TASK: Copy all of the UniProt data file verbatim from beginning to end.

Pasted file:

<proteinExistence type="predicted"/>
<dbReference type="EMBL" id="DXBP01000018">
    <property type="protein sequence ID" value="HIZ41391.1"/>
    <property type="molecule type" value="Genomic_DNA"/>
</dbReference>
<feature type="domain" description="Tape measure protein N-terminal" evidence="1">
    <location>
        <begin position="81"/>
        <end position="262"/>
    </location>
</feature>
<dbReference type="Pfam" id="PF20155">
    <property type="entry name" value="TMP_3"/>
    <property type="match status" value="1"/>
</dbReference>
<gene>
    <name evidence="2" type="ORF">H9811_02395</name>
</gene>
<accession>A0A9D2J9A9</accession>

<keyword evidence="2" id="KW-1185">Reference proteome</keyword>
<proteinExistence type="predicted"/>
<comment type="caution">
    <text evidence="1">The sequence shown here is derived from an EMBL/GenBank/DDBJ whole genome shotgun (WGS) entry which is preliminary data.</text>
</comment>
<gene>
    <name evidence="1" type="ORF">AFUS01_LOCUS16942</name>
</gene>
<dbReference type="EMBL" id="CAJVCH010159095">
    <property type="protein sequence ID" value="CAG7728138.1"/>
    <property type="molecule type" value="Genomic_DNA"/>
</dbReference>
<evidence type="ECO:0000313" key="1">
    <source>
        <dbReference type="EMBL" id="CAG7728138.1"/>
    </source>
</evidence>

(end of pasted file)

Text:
<proteinExistence type="predicted"/>
<dbReference type="EMBL" id="DXBP01000018">
    <property type="protein sequence ID" value="HIZ41391.1"/>
    <property type="molecule type" value="Genomic_DNA"/>
</dbReference>
<feature type="domain" description="Tape measure protein N-terminal" evidence="1">
    <location>
        <begin position="81"/>
        <end position="262"/>
    </location>
</feature>
<dbReference type="Pfam" id="PF20155">
    <property type="entry name" value="TMP_3"/>
    <property type="match status" value="1"/>
</dbReference>
<gene>
    <name evidence="2" type="ORF">H9811_02395</name>
</gene>
<accession>A0A9D2J9A9</accession>

<keyword evidence="2" id="KW-1185">Reference proteome</keyword>
<proteinExistence type="predicted"/>
<comment type="caution">
    <text evidence="1">The sequence shown here is derived from an EMBL/GenBank/DDBJ whole genome shotgun (WGS) entry which is preliminary data.</text>
</comment>
<gene>
    <name evidence="1" type="ORF">AFUS01_LOCUS16942</name>
</gene>
<dbReference type="EMBL" id="CAJVCH010159095">
    <property type="protein sequence ID" value="CAG7728138.1"/>
    <property type="molecule type" value="Genomic_DNA"/>
</dbReference>
<evidence type="ECO:0000313" key="1">
    <source>
        <dbReference type="EMBL" id="CAG7728138.1"/>
    </source>
</evidence>